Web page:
This study adds to our understanding of a complex history. It reveals why desegregation has been so important, and why it has been so difficult to achieve. Conclusions and policy implications drawn from this case are also discussed. This study reinforces the importance of policymakers, administrators, and community gaining a broader understanding of the multiple factors which can contribute to the success or failure of efforts to achieve equal educational opportunity.

This abstract accurately represents the content of the candidate's thesis. I recommend publication. They have given me as much support as any parents could give a daughter, and I have tried my best to make them proud. I also dedicate this study to my husband John and my three sons Mussa, Ra, and Kamau. Your patience with this process will forever be appreciated.

With your constant support, I was finally able to complete this protracted journey. You all have helped me in more ways than I can count. Many people had a hand in making this dissertation possible. I have incurred many debts along the way. Thanks to the members of my committee John Buechner, Richard Stillman, Richard Koeppe, and lrv Moskowitz for their insights and commitment to me and the completion of this degree.

My deepest thanks to Lewis, the chair of my committee, whose guidance and encouragement helped me to see the value of not giving up on the dream. There are few words to express the debt to my mentor-sister-friend LaFrancis Rodgers Rose, who since my years at Princeton University, has been an angel in disguise. Always gracious in demeanor, but never sparing in criticism, she never let me accept my own excuses.

She was able to tap into a reservoir of confidence that I had forgotten existed. And she has always demonstrated by example, the potential I hope to realize. I gratefully acknowledge, the Graduate School of Public Affairs and Norwest Bank for their financial support while I was completing my dissertation.

I am also indebted and grateful for the technical assistance provided by Cindy Rundstrom, whose expertise and archival records contributed both to the process and final product. My wish was to paint a scholarly portrait of Denver's experience with the desegregation of its schools. Without the willingness of many individuals who shared with me their personal experiences, this would not have been possible. The insight of attorneys in the case, Michael Jackson and Gordon Greiner has been particularly helpful in understanding this litigative history.

And finally, a special tribute to Rachel Noel, who sparked the struggle for desegregation in Denver. Thank you for living and telling your story. S Separate and Unequal Education Board of Education Topeka, Kansas II Denver and the Expansion of Schools The questions which motivate this research are: 1. What has been the impact of Keyes v. How have managerial, political, and legal factors affected the overall impact of this case on equal educational opportunity? What are the implications of these findings for the future of policy and practice regarding equal educational opportunity?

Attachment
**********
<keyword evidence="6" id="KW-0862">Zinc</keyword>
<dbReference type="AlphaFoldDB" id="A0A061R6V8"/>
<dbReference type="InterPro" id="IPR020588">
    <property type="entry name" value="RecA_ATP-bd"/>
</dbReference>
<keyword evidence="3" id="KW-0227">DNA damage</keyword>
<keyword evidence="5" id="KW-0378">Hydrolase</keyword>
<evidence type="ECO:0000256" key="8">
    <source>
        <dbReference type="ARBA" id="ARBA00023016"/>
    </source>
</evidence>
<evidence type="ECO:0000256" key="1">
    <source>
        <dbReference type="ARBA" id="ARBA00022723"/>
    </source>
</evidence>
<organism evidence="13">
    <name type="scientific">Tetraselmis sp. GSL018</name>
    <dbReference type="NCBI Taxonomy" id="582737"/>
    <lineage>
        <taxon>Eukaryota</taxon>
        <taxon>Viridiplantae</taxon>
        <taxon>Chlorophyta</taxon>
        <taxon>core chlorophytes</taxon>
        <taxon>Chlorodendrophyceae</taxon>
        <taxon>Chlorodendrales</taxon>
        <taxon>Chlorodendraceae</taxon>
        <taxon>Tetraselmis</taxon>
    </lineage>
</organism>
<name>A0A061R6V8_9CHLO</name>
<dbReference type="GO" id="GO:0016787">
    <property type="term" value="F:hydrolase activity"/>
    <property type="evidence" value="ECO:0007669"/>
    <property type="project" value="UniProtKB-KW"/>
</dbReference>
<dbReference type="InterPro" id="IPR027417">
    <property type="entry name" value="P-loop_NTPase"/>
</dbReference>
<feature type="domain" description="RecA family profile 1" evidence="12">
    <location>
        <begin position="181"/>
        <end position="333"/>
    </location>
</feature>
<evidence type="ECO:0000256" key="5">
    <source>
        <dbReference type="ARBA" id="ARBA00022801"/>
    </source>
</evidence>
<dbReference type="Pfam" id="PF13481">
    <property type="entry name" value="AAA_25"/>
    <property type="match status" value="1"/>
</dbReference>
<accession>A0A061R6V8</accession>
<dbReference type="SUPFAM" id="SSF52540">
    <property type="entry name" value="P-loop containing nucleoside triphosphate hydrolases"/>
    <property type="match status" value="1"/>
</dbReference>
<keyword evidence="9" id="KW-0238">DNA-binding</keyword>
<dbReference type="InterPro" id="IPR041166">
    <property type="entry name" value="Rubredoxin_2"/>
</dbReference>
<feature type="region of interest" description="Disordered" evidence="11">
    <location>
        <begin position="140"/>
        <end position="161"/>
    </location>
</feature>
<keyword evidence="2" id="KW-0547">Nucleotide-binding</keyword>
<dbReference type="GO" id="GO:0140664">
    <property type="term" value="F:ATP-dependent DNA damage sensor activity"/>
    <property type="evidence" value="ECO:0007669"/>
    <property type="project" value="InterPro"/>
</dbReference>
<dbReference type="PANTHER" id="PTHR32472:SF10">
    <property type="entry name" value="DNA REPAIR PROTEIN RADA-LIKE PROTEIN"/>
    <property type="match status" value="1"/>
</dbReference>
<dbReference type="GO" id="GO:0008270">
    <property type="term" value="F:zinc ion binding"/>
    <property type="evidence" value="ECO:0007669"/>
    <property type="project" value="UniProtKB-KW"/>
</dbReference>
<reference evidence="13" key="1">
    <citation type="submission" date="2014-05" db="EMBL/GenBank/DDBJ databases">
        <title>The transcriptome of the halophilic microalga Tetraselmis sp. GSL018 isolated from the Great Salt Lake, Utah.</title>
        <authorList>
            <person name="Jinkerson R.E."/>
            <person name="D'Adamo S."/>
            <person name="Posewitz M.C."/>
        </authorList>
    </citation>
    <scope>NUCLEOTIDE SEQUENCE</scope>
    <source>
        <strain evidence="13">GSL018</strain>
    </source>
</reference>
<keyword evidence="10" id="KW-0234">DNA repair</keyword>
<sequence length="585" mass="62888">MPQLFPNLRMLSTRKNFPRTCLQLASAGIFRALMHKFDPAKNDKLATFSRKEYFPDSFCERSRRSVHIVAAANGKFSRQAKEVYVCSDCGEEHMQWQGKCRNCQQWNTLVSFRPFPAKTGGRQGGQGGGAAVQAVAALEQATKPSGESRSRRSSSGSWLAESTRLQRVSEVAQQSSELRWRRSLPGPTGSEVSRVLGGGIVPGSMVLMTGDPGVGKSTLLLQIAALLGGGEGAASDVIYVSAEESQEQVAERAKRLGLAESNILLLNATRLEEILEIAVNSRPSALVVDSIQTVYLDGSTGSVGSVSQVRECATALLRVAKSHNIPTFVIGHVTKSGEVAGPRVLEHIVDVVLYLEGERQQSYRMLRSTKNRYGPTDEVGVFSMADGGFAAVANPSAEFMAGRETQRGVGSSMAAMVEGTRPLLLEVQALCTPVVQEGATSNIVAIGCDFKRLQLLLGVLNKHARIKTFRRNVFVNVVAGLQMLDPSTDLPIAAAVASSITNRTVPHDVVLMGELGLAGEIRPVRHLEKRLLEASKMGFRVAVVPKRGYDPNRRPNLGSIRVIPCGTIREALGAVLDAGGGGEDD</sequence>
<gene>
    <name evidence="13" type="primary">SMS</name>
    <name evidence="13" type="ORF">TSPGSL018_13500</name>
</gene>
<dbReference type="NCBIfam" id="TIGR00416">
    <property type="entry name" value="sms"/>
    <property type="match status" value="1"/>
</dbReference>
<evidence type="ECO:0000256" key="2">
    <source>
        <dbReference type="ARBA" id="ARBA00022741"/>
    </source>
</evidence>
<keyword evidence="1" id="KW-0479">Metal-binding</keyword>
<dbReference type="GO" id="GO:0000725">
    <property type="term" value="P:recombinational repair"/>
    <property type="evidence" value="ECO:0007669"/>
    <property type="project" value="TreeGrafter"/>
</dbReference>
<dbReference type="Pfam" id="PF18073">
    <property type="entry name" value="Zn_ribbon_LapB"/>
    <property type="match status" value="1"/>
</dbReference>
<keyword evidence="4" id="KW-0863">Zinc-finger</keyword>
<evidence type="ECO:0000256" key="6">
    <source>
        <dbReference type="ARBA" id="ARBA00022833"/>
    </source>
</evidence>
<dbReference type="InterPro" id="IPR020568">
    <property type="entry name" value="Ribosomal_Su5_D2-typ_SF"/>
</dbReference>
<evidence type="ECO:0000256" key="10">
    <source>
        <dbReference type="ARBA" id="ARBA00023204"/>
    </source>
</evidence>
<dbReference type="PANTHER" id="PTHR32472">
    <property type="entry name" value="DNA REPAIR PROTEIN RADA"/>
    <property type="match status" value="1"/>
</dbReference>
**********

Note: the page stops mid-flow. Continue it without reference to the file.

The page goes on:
Through the methods of case study research, the researcher presents a "public administrative perspective" from which to describe the significant aspects of Denver's experience with desegregation policy. This framework provides a foundation from which to explore the relationships among the political, legal, and managerial aspects of the case. This perspective also places the historical discussion of Keyes in a context from which to address the above research questions. The Denver Public Schools holds its own in educational history as the landmark Northern desegregation case.

Unfortunately, after more than twenty-five years of desegregation efforts, equal educational opportunity remains elusive for many African-American, other ethnic, and poor students. As Denver moves beyond desegregation, there is a critical need to re examine where we've been in order to determine what the future of equal 1 PAGE 12 educational opportunity might require, and possibly to avoid repeating the mistakes of the past. The current climate of reform and legal challenges includes vouchers, charter schools, and privatization as alternative means for achieving equality and quality education for all children.

However, even these reforms, cannot escape the historical context of efforts to shape equal educational opportunity in Denver's schools. As Denver and its schools move forward in this uncertain landscape, there is a gap in the public memory and understanding of the full circle of segregation, desegregation, and the resegregation of the Denver schools. A framework is needed which allows community leaders, educators, and parents to understand more fully where we have been, possible lessons learned, and where we might go from here.